It should be noted that any information constitutes evidence for a hypothesis if that hypothesis explains that evidence better than other hypotheses. This seems to be the case with evolution and intelligent design. Evolution can only mold pre-existent biological diversity, but a designer can go back to the drawing board. The dysteleological argument, then, can rightly be interpreted as an attempt to justify that our observations are precisely what we would expect on a non-designed evolutionary model of the universe instead of an intelligently designed one.
Let’s turn next to the potential justification of premise two.
The clearest justification for this premise is simply pointing to vestigial structures, wisdom teeth, gill slits and fur in fetuses, pseudogenes, junk DNA, and the enzyme RuBisCO.
RuBisCO, for instance, has been described as a “notoriously inefficient” enzyme, since it is inhibited by oxygen, has a very slow turnover, and is not saturated at current levels of carbon dioxide in the atmosphere. The enzyme is often inhibited because it is unable to adequately distinguish between carbon dioxide and molecular oxygen, with oxygen acting as a competitive enzyme inhibitor. However, RuBisCO remains the key enzyme in carbon fixation, and plants overcome its poor activity by having massive amounts of it inside their cells — making it the most abundant protein on Earth.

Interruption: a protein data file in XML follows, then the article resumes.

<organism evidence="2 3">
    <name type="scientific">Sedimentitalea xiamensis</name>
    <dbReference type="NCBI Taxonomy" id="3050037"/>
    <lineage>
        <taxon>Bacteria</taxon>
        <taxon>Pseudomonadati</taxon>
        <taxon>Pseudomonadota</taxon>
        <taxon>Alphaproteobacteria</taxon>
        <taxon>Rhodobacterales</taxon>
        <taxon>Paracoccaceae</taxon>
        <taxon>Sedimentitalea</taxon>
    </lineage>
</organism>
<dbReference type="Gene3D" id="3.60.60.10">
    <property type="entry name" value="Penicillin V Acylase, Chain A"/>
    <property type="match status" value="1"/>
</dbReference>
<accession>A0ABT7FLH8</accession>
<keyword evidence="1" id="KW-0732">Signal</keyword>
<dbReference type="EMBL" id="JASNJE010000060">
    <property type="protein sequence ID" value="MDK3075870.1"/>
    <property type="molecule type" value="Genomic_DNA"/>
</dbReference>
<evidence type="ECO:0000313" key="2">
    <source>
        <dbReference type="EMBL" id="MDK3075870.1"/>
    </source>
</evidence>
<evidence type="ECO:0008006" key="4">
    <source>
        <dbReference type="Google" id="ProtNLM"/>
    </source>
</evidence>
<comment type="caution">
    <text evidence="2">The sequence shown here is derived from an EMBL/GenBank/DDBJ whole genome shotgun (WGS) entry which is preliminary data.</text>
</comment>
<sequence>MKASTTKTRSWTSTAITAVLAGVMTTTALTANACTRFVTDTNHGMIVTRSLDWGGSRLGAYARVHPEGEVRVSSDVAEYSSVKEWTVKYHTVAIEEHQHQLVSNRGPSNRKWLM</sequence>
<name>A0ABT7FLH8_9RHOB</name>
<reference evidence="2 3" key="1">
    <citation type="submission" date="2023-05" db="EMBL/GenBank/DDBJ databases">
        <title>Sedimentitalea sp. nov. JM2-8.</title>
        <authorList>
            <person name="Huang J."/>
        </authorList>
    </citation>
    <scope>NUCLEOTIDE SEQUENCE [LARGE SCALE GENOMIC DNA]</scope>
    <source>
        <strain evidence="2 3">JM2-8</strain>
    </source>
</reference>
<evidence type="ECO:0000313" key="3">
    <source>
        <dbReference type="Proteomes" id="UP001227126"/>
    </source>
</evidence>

Other cited examples include the common malformation of the human spinal column (leading to scoliosis, sciatica, and congenital misalignment of the vertebrae), the scaphoid carpal with only one blood vessel, and the cells of the retina facing backwards (thus causing a blind spot where the optic nerve protrudes).
Other cited instances run as follows:
  • The sympathetic nervous system, when malfunctioning in people with anxiety, constantly exposes us to the deleterious effects of the prehistoric mechanism.
  • The scrotum is one of the most vulnerable parts of the male body, and it completely lacks adequate protection, especially given the fact that it houses the means by which we propagate our genes.
  • Energy economy seems wholly suboptimally designed.
    • All the trees in a forest are an example of this. If an intelligent designer could design a forest, the trees, in order to be economically profitable, would all have to be the same length and would all be very short. Under a non-designed natural selection process, by contrast, one would expect the trees to constantly compete with one another higher in higher — despite the fact that they are wasting energy in the process. This is highly economically unprofitable.
    • The sun’s energy is profoundly wasted; every tier you climb on the energy pyramid/ecological pyramid, only approximately ten percent of the energy is available to the consumers.
In addition, in retrospect it seems much more advantageous, healthy, profitable, and intelligent to create humans who craved nutrients, vitamins, and vegetables rather than just calories. But over the millennia during which our ancestors evolved, calories were scarce, and there was nothing to anticipate that this would later change so rapidly — creating massive epidemics of obesity, heart disease, and death (burgers, doughnuts, cookies, hot dogs, fat, and sugar at the tips of our fingers).
In the future posts of the series, I will consider various criticisms of the argument.
Author: Joe